Email Address
Company Name
Confirm Password
Mondaq Topics -- Select your Interests
 Law Performance
 Law Practice
 Media & IT
 Real Estate
 Wealth Mgt
Asia Pacific
European Union
Latin America
Middle East
United States
Worldwide Updates
Mondaq Ltd requires you to register and provide information that personally identifies you, including what sort of information you are interested in, for three primary purposes:
  • To allow you to personalize the Mondaq websites you are visiting.
  • To enable features such as password reminder, newsletter alerts, email a colleague, and linking from Mondaq (and its affiliate sites) to your website.
  • To produce demographic feedback for our information providers who provide information free for your use.
  • Mondaq (and its affiliate sites) do not sell or provide your details to third parties other than information providers. The reason we provide our information providers with this information is so that they can measure the response their articles are receiving and provide you with information about their products and services.
    If you do not want us to provide your name and email address you may opt out by clicking here
    If you do not wish to receive any future announcements of products and services offered by Mondaq you may opt out by clicking here

    Terms & Conditions and Privacy Statement

    Mondaq.com (the Website) is owned and managed by Mondaq Ltd and as a user you are granted a non-exclusive, revocable license to access the Website under its terms and conditions of use. Your use of the Website constitutes your agreement to the following terms and conditions of use. Mondaq Ltd may terminate your use of the Website if you are in breach of these terms and conditions or if Mondaq Ltd decides to terminate your license of use for whatever reason.

    Use of www.mondaq.com

    You may use the Website but are required to register as a user if you wish to read the full text of the content and articles available (the Content). You may not modify, publish, transmit, transfer or sell, reproduce, create derivative works from, distribute, perform, link, display, or in any way exploit any of the Content, in whole or in part, except as expressly permitted in these terms & conditions or with the prior written consent of Mondaq Ltd. You may not use electronic or other means to extract details or information about Mondaq.com’s content, users or contributors in order to offer them any services or products which compete directly or indirectly with Mondaq Ltd’s services and products.


    Mondaq Ltd and/or its respective suppliers make no representations about the suitability of the information contained in the documents and related graphics published on this server for any purpose. All such documents and related graphics are provided "as is" without warranty of any kind. Mondaq Ltd and/or its respective suppliers hereby disclaim all warranties and conditions with regard to this information, including all implied warranties and conditions of merchantability, fitness for a particular purpose, title and non-infringement. In no event shall Mondaq Ltd and/or its respective suppliers be liable for any special, indirect or consequential damages or any damages whatsoever resulting from loss of use, data or profits, whether in an action of contract, negligence or other tortious action, arising out of or in connection with the use or performance of information available from this server.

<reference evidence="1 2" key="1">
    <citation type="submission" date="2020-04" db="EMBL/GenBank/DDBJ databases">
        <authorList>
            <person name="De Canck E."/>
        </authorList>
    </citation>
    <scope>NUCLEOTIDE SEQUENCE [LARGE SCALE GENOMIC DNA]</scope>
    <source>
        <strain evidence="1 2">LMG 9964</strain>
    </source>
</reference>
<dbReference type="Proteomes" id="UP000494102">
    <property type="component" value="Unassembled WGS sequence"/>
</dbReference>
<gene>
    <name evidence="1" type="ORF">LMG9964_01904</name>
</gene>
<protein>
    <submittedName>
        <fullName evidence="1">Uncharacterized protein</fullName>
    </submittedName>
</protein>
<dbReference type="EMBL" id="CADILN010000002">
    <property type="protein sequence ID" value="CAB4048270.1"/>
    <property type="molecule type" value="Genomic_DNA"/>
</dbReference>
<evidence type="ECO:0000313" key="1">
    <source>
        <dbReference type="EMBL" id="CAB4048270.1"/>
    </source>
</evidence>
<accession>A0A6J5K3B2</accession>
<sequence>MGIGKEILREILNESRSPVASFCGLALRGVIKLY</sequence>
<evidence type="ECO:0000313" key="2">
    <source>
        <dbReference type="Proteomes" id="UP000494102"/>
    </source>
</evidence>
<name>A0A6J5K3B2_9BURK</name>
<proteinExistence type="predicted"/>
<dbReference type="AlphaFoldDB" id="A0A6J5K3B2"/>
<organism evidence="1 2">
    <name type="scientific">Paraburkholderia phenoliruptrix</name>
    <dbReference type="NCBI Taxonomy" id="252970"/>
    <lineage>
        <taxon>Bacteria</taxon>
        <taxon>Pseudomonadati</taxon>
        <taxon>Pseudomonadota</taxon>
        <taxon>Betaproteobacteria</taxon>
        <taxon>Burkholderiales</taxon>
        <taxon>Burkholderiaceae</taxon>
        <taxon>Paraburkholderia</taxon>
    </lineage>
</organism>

The documents and related graphics published on this server could include technical inaccuracies or typographical errors. Changes are periodically added to the information herein. Mondaq Ltd and/or its respective suppliers may make improvements and/or changes in the product(s) and/or the program(s) described herein at any time.


    Mondaq Ltd requires you to register and provide information that personally identifies you, including what sort of information you are interested in, for three primary purposes:

    • To allow you to personalize the Mondaq websites you are visiting.
    • To enable features such as password reminder, newsletter alerts, email a colleague, and linking from Mondaq (and its affiliate sites) to your website.
    • To produce demographic feedback for our information providers who provide information free for your use.

    Mondaq (and its affiliate sites) do not sell or provide your details to third parties other than information providers. The reason we provide our information providers with this information is so that they can measure the response their articles are receiving and provide you with information about their products and services.

    Information Collection and Use

    We require site users to register with Mondaq (and its affiliate sites) to view the free information on the site. We also collect information from our users at several different points on the websites: this is so that we can customise the sites according to individual usage, provide 'session-aware' functionality, and ensure that content is acquired and developed appropriately. This gives us an overall picture of our user profiles, which in turn shows to our Editorial Contributors the type of person they are reaching by posting articles on Mondaq (and its affiliate sites) – meaning more free content for registered users.

    We are only able to provide the material on the Mondaq (and its affiliate sites) site free to site visitors because we can pass on information about the pages that users are viewing and the personal information users provide to us (e.g. email addresses) to reputable contributing firms such as law firms who author those pages. We do not sell or rent information to anyone else other than the authors of those pages, who may change from time to time. Should you wish us not to disclose your details to any of these parties, please tick the box above or tick the box marked "Opt out of Registration Information Disclosure" on the Your Profile page. We and our author organisations may only contact you via email or other means if you allow us to do so. Users can opt out of contact when they register on the site, or send an email to unsubscribe@mondaq.com with “no disclosure” in the subject heading